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I’m Going Home – Alvin Lee in Memoriam

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I’m Going Home – Alvin Lee in Memoriam

British rock guitarist Alvin Lee, founder of the band Ten Years After who burst to stardom with a memorable Woodstock performance, has died 6 march 2013. He was 68. A statement posted on Lee's official website said he died Wednesday unexpectedly from complications following a routine surgical procedure. Lee's manager, Ron Rainey, said the guitarist died in Spain.

Alvin Lee

Alvin Lee (born Graham Alvin Barnes, 19 December 1944) was an English rock guitarist and singer. Born in Nottingham, he began playing guitar at the age of 13, and with Leo Lyons formed the core of the band Ten Years After in 1960. Influenced by his parents' collection of jazz and blues records, it was the advent of rock and roll that sparked his interest, and guitarists such as Chuck Berry and Scotty Moore provided his inspiration.

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Alvin Lee

 

The Jaybirds, as Lee's early band was called, were popular locally and had success in Hamburg, Germany, following the Beatles there in 1962. But it wasn't until the band moved to London in 1966 and changed its name to Ten Years After that international success beckoned. The band secured a residency at the legendary Marquee Club, and an invitation to the famous Windsor Jazz & Blues Festival in 1967 led to their first recording contract.

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The Jaybirds, Hamburg 1962

 

At the peak of his musical career in the 1960s and 1970s, Alvin Lee was hailed as the "Fastest Guitar Alive." A hard-edged rock and blues guitarist with the fretboard speed of a jazz player, he brought fresh excitement to the second wave of the fabled 1960s British Invasion. After a slow start in his native country with Ten Years After, Lee got the drop on every other guitarist with his stunning display of guitar pyrotechnics at the 1969 Woodstock festival. Once his fame spread, he left Ten Years After to explore a solo career.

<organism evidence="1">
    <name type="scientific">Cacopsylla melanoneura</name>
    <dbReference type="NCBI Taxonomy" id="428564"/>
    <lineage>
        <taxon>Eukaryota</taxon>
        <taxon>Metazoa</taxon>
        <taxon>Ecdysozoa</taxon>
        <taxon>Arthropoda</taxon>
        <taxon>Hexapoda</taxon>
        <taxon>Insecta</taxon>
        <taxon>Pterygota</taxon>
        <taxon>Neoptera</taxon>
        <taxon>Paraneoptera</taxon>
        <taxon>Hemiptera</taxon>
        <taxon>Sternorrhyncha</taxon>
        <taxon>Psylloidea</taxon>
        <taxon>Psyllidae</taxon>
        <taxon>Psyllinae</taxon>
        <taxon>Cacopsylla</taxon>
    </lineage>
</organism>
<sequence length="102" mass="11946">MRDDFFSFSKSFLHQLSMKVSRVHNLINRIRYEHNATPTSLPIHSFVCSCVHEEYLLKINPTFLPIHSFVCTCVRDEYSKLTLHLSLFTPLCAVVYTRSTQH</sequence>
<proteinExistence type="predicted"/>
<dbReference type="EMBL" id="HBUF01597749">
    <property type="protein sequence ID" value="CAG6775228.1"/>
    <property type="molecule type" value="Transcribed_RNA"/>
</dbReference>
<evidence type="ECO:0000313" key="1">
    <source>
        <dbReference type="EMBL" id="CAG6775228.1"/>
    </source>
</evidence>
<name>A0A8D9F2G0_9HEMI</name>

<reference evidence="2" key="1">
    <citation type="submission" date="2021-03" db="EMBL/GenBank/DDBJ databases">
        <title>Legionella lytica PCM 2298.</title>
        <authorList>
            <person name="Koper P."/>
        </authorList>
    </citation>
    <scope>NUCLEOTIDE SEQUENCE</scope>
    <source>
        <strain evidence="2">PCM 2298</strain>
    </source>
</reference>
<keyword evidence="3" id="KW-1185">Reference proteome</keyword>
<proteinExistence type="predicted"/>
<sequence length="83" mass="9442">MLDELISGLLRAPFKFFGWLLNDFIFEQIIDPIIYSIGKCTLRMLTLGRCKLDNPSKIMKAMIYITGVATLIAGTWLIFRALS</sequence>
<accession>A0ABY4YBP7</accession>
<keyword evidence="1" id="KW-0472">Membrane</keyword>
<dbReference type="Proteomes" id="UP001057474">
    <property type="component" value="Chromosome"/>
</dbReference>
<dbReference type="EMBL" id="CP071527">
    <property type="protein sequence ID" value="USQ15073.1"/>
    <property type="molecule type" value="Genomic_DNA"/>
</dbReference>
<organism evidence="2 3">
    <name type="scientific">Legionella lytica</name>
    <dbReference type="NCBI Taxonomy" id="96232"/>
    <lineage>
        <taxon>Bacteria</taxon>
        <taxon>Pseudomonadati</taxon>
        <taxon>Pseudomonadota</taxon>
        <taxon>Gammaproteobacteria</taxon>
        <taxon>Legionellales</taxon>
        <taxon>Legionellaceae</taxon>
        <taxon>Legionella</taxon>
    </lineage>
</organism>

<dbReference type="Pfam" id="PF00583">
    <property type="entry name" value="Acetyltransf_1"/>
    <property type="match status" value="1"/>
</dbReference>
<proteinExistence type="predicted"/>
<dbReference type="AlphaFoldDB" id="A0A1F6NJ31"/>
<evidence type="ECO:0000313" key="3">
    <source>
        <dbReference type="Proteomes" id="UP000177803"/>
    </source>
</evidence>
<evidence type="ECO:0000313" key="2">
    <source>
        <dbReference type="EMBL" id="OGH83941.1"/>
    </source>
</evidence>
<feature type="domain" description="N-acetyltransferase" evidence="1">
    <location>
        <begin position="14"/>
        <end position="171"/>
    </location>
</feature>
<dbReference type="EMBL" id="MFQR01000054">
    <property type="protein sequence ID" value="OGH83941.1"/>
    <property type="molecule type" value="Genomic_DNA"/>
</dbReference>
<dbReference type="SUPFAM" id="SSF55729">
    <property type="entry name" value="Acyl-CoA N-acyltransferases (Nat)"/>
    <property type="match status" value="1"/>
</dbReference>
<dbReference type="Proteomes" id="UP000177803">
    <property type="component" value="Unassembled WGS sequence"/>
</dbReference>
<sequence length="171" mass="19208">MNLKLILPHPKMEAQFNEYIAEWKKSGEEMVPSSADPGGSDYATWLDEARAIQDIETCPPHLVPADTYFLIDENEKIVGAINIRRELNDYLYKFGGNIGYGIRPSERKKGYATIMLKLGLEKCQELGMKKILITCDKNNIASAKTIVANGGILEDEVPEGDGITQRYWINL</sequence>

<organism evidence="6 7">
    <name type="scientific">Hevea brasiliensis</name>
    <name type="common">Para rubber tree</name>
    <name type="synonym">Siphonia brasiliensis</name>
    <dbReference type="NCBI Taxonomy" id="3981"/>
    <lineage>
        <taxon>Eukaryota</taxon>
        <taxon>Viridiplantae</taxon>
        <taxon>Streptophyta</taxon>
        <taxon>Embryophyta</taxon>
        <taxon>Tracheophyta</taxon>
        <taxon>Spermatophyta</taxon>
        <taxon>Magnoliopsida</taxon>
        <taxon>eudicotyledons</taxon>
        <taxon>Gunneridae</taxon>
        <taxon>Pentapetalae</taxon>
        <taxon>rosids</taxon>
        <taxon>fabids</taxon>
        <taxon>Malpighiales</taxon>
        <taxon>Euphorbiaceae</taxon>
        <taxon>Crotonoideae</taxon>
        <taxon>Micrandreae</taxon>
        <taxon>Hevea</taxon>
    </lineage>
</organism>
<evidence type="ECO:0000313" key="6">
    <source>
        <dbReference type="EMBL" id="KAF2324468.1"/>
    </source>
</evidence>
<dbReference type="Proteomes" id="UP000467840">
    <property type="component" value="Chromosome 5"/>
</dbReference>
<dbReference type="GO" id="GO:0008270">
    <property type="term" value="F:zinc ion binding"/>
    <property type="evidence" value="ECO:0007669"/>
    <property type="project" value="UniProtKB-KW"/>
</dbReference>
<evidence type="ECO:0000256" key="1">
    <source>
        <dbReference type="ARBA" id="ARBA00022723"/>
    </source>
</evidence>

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Ten Years After

 

Ten Years After had success, releasing ten albums together, but by 1973, Lee was feeling limited by the band's style. Moving to Columbia Records had resulted in a radio hit song, "I'd Love To Change the World," but Lee preferred blues-rock to the pop to which the label steered them. "I have tended to play a lot of styles through the years," he told Brutrarian Quarterly.

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Ten Years After

 

Without keyboardist Chick Churchill to provide atmospheric counterpoint, Lee's later groups, including Alvin Lee & Company and Ten Years Later, lacked the nuance of his earlier recordings. The Rolling Stone Album Guide summed up his solo years: "Basically a strong instrumentalist and an undependable songwriter, Lee remains a talent who haphazardly dazzles, but more often parlays his only expertise."

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Alvin Lee

 

Lee's overall musical output includes more than 20 albums, including 1985's Detroit Diesel and the back to back 90s collections of Zoom and 1994 (I Hear You Rocking). Guest artists on both albums include George Harrison, whose brilliant slide guitar perfectly complements Lee's lead. Their duet on 1994's The Bluest Blues led one reviewer to call it "the most perfect blues song ever recorded."

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Alvin Lee

 

In Tennessee, recorded with Scotty Moore and D. J. Fontana, was released in 2004. Lee's most recent album, Still on the Road to Freedom, was released in September 2012.

Last Updated (Friday, 08 March 2013 16:29)

 

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